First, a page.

One of the joys of using the soft pastel medium is its versatility. I particularly like painting with my pastels on dark surfaces, rather than on traditional white surfaces, because of how well the colors stand out.
Though it may be a bit more challenging at first, using black pastel paper as a surface for your next painting can be a fun way to maximize those bright colors of your soft pastels.
Here’s a quick demonstration with some of the tips I’ve learned along the way:
Tip #1 – Plan ahead
A little extra planning will serve you well when using black paper as a surface. Choose a subject that has strong contrast, and keep your color scheme simple. Before diving in, you might also want to use thumbnail sketches (also on dark paper) to help you plan your composition.
Once you’re ready to get started, select dark colors for your initial sketch that will blend in with your color scheme later. Draw your basic shapes, leaving any areas of deep shadow untouched. Those sections can make use of the black paper the most.
For this sketch, I just used the purples and greens I knew I’d be using later. Stay away from bright or light colors in this stage, unless you’re adding a few points of emphasis to help you better visualize your composition.
Tip #2 – Add more layers, without smearing
Begin working in your middle values. When working with black paper, every stroke counts! It’s better to use restraint as you work—you can always go back and add a few strokes I at the end if needed.
Continue to leave black paper visible anywhere there are shadows. Resist the urge to smear—pastel doesn’t smear well on black paper. If you do end up smearing some pastel, be sure to carefully do the same to a few other areas as well, so that the smeared effect is consistent.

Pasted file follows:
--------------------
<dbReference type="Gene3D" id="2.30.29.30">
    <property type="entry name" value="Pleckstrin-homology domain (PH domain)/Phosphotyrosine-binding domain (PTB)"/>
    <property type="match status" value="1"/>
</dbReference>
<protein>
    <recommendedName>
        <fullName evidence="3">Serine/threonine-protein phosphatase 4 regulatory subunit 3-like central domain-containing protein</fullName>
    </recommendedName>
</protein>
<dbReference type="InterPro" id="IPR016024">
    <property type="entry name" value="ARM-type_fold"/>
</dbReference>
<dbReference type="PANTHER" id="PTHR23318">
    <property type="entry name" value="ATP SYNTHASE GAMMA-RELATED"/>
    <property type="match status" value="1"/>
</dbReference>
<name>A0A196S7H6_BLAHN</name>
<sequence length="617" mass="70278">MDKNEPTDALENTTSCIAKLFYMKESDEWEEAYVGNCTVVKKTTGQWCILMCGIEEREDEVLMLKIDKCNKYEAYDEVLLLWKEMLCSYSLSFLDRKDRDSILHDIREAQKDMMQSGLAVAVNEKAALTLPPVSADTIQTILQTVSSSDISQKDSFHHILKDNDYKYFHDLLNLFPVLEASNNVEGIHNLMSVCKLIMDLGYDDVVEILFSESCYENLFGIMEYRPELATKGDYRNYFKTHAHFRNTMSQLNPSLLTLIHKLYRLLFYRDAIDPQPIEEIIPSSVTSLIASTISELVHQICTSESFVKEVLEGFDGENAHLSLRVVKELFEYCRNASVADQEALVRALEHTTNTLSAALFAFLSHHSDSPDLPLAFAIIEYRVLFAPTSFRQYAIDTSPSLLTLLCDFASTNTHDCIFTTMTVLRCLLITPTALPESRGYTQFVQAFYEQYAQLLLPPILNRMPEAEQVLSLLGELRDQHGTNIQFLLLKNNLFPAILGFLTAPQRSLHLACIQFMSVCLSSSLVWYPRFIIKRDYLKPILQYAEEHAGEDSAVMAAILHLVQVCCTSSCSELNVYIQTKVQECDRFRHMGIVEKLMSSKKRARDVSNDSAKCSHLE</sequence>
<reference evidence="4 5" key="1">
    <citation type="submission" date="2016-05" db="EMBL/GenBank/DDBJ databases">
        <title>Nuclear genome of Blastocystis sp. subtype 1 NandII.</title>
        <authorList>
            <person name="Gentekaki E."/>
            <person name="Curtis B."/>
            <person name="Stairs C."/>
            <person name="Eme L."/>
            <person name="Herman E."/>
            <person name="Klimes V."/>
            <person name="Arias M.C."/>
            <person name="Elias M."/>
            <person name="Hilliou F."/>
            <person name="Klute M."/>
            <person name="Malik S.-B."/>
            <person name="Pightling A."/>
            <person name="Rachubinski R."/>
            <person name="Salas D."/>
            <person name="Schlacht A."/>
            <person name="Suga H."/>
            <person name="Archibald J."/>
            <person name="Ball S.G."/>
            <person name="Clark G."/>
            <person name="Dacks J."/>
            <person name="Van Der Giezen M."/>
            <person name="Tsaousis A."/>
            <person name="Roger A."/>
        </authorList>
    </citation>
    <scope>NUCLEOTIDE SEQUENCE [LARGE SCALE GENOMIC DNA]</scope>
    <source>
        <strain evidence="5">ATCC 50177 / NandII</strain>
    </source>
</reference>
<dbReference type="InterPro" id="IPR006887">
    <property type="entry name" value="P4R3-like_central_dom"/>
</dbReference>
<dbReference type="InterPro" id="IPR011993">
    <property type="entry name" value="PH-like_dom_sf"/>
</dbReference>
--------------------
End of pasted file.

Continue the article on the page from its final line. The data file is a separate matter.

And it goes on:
Tip #3 – Watch out for light pastel dust
Pastel dust will stick to the black paper and affect the contrast the black paper provides. If you do end up with dusty black paper that doesn’t look as dark as you’d like, you can go over it a bit with a little black pastel to bring back the contrast (again, make sure it’s consistent throughout the piece).
Tip #4 – Use fixative before final highlights
Finish up by bringing out those highlights and punches of bright color. Select a few areas you’d like to emphasize, and add final details to maximize your contrast.
If you’re a fixative user, a light spray at the end will keep your pastel dust from traveling to the unpainted parts of the black paper. Remember that fixative darkens colors, however, so you may want to do a final refresh of a few of the brighter colors after the fixative dries.
I hope these tips have helped! Happy pastel painting!
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